I recently finished the game Psychonauts, upon recommendation from a friend that I should play it. That game was released in 2005, which may give an indication as to how backlogged I have become with single player games due to just being too busy or entertaining. This doesn't mean that I haven't or don't play more recent games, because I do, but often times they are multiplayer games with friends which doesn't leave a lot of time for solo gameplay.
The beautiful thing about acknowledging potential good games when they come out, but holding off on them, allows you to be susceptible to drastic cuts in price when you finally get around to having time to try said game. Steam in particular, which I bought Psychonauts on, offers ridiculous deals on games bi-weekly and sometimes in even greater frequency than that. In general, you can stand to benefit a good deal by keeping yourself a few months in the past typically when it comes to buying video game media. For instance, just recently, my brothers and I scored a deal on a Playstation 3 that was very cheap. Within a short time after buying the PS3, we collected 5-6 A lister games for it, for less than the price of one of those games when they were released retail. With the amount of reselling and different business techniques like Steam nowadays, it has radically shifted many consumers perception of utility in regards to what a game is worth vs. the price to pay. Anyway, this has really gotten off on a tangent, so without further adieu, lets discuss Psychonauts.
Most people who have played Psychonauts would probably hold a consensus that it has an extraordinarily imaginative unique and creative style about it. The story sees you as Raz, short for Razputin, a kid who crashes a summer camp for gifted children who have the potential to hone their psychic abilities. At first, the camp counselors who double as psychic agent crime fighters intend to send Raz packing back to home, but soon find out he is more gifted than those who legitimately came to the camp. As Raz, you enter other people's minds in an attempt to fix what could be wrong with them, clearing out mental cobwebs, and emotional baggage (literally). It is an interesting and unique way to imagine the innards of some truly insane people's minds. It's a very wacky story, but works well and doesn't ever take itself too seriously. It could be summed up as a creative and humorous platforming game.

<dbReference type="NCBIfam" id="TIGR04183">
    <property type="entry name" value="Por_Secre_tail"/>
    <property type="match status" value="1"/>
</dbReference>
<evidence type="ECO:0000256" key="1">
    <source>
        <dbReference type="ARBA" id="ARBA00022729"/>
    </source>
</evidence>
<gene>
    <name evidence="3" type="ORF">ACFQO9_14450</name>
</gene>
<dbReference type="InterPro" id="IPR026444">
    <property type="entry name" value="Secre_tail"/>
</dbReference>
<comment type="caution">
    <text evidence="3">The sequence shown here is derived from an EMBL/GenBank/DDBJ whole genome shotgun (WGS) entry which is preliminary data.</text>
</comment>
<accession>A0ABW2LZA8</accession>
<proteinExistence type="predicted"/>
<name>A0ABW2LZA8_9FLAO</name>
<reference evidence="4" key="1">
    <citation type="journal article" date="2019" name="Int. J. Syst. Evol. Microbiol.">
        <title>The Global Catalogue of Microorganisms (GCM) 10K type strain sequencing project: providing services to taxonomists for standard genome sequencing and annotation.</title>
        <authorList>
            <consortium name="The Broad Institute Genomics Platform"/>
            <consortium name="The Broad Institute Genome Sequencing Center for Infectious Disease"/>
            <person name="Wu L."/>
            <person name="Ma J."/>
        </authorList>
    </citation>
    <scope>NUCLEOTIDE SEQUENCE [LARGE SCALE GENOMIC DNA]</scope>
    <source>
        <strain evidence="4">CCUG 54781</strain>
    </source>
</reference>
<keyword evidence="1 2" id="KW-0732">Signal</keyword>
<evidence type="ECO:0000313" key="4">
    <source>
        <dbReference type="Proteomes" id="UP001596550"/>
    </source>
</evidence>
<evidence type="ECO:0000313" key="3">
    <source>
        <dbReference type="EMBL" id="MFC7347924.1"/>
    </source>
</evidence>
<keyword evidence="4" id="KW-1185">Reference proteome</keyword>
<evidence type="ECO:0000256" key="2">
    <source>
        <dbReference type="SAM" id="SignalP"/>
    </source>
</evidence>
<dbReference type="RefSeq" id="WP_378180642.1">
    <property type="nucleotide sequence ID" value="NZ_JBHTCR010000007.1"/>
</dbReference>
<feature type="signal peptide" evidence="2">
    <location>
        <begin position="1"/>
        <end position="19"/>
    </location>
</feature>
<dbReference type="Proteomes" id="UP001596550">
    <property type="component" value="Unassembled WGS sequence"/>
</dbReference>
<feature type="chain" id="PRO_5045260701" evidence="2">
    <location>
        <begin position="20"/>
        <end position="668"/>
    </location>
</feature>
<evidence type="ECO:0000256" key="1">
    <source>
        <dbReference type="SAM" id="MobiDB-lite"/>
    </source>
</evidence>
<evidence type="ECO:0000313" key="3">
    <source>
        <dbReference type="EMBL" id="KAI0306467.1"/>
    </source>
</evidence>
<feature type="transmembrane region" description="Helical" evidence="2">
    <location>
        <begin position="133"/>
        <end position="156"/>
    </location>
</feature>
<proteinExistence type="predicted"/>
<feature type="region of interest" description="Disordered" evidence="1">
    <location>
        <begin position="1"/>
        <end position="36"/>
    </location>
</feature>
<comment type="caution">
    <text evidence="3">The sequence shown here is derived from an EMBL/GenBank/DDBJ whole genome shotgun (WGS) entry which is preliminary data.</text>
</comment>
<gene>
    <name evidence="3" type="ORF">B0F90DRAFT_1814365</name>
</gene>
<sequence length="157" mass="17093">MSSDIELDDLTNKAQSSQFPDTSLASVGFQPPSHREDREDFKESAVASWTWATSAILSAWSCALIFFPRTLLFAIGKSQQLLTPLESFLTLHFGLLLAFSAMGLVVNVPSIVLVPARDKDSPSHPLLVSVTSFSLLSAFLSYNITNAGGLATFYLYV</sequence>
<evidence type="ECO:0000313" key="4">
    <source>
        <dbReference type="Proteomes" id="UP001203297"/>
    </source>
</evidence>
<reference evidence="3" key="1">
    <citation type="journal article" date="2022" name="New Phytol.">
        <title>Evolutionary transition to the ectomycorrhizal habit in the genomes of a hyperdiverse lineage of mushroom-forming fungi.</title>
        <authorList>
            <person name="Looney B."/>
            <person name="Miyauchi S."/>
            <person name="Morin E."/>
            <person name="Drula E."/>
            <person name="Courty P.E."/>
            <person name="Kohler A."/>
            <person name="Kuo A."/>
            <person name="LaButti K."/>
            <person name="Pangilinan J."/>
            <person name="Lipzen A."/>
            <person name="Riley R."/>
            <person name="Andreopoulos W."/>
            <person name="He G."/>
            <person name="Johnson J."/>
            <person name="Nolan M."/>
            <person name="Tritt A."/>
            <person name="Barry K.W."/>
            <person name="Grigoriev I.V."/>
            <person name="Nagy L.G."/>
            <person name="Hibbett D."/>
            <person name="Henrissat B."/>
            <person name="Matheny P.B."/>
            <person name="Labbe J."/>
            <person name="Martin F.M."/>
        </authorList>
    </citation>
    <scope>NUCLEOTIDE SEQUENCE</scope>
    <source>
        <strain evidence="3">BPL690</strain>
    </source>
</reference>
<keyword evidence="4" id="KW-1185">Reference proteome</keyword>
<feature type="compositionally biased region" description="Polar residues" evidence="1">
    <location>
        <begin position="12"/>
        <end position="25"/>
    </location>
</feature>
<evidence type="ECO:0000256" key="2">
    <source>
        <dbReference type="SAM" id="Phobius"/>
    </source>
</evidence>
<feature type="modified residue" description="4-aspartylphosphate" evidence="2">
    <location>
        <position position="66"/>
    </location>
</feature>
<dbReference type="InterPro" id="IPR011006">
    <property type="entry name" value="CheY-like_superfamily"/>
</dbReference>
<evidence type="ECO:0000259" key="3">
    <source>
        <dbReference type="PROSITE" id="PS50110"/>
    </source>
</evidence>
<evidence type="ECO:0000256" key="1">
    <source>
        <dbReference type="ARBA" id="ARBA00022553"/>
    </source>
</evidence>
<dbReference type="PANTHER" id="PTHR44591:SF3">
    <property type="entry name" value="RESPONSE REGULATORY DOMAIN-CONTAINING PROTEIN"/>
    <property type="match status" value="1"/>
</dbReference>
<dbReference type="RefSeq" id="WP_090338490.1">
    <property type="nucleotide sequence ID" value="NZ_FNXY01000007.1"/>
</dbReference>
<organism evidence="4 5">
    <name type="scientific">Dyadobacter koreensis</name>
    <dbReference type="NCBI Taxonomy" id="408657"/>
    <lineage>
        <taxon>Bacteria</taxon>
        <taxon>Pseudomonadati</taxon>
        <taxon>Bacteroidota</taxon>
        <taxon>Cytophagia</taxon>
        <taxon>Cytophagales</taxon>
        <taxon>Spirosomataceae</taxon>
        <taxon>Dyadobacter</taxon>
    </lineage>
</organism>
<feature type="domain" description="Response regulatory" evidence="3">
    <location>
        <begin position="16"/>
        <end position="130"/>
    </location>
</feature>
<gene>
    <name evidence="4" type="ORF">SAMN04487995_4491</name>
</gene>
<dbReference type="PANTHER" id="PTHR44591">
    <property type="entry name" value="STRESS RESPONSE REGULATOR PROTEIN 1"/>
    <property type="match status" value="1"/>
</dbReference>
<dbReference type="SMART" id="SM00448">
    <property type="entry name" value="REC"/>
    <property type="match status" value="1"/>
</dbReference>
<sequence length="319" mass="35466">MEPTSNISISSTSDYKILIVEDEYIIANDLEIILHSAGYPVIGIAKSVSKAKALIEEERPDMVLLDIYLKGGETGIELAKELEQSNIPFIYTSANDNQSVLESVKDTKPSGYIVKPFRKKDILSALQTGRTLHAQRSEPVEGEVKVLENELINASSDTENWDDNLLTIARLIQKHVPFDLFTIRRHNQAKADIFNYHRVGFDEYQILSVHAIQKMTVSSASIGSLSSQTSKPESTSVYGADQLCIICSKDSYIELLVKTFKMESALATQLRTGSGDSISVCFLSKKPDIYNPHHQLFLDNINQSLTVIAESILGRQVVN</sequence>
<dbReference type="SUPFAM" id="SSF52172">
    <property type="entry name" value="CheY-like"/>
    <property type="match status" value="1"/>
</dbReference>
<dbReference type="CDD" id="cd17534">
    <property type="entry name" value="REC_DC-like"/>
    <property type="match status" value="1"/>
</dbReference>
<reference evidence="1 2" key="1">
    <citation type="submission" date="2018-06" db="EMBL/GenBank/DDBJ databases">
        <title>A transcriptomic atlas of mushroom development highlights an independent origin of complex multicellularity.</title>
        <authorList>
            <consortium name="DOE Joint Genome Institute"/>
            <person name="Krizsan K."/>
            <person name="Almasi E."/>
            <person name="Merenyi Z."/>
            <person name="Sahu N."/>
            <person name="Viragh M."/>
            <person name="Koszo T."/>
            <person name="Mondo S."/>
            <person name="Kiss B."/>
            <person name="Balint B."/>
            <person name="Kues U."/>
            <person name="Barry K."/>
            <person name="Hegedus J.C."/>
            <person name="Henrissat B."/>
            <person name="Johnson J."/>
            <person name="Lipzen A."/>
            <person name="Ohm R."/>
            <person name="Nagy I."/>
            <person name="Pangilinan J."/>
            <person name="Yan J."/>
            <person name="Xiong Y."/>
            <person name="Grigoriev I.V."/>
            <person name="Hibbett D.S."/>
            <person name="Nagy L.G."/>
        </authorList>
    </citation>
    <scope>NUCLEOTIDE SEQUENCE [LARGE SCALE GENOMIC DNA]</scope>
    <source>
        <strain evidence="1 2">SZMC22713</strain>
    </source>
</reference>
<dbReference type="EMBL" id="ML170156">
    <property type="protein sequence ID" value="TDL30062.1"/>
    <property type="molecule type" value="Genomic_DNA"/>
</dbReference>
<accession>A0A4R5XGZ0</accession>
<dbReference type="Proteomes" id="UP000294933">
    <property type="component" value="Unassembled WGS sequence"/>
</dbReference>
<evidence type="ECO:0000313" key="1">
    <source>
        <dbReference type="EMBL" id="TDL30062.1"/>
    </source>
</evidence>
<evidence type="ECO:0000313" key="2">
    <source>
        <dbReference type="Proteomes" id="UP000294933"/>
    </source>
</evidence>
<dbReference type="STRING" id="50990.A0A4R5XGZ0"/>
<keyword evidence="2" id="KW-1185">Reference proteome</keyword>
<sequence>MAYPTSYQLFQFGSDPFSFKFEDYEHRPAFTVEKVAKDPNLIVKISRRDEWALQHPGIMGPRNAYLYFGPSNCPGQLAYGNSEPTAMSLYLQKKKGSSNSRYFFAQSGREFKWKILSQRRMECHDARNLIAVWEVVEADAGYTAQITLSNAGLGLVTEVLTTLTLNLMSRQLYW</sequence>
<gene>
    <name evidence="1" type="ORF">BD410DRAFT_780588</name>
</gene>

At first it seemed a little daunting, the amount of collectibles that are in this game. You've got fragments, arrowheads, badges, psi cards, and more. Luckily you find that unless you're trying to collect everything for the fun of it, you really can function for the most part by collecting what you see as you cross by it. I mention this, because I normally am not that fond of running around collecting things in order to progress in a game. Fortunately that's not the case, save one part of the game that doesn't take too long to get past. The game takes roughly 9-11 hours to beat depending on how fast you are going.
Overall, this is a really enjoyable game and look into some tongue and cheek fictional ways in which the human mind works (as well as the mind of some creatures too!). This game is just one more example of how the video game medium can be used to fuse art with fun game-play and a story that will have you laughing. The game begs for a sequel and it's promising that there may be one some day. If you get the opportunity and you enjoy decent platformers, I recommend you try this game for yourself. Delve into others inner psyche. Bounce on a psychic orb. Become a Psychonaut!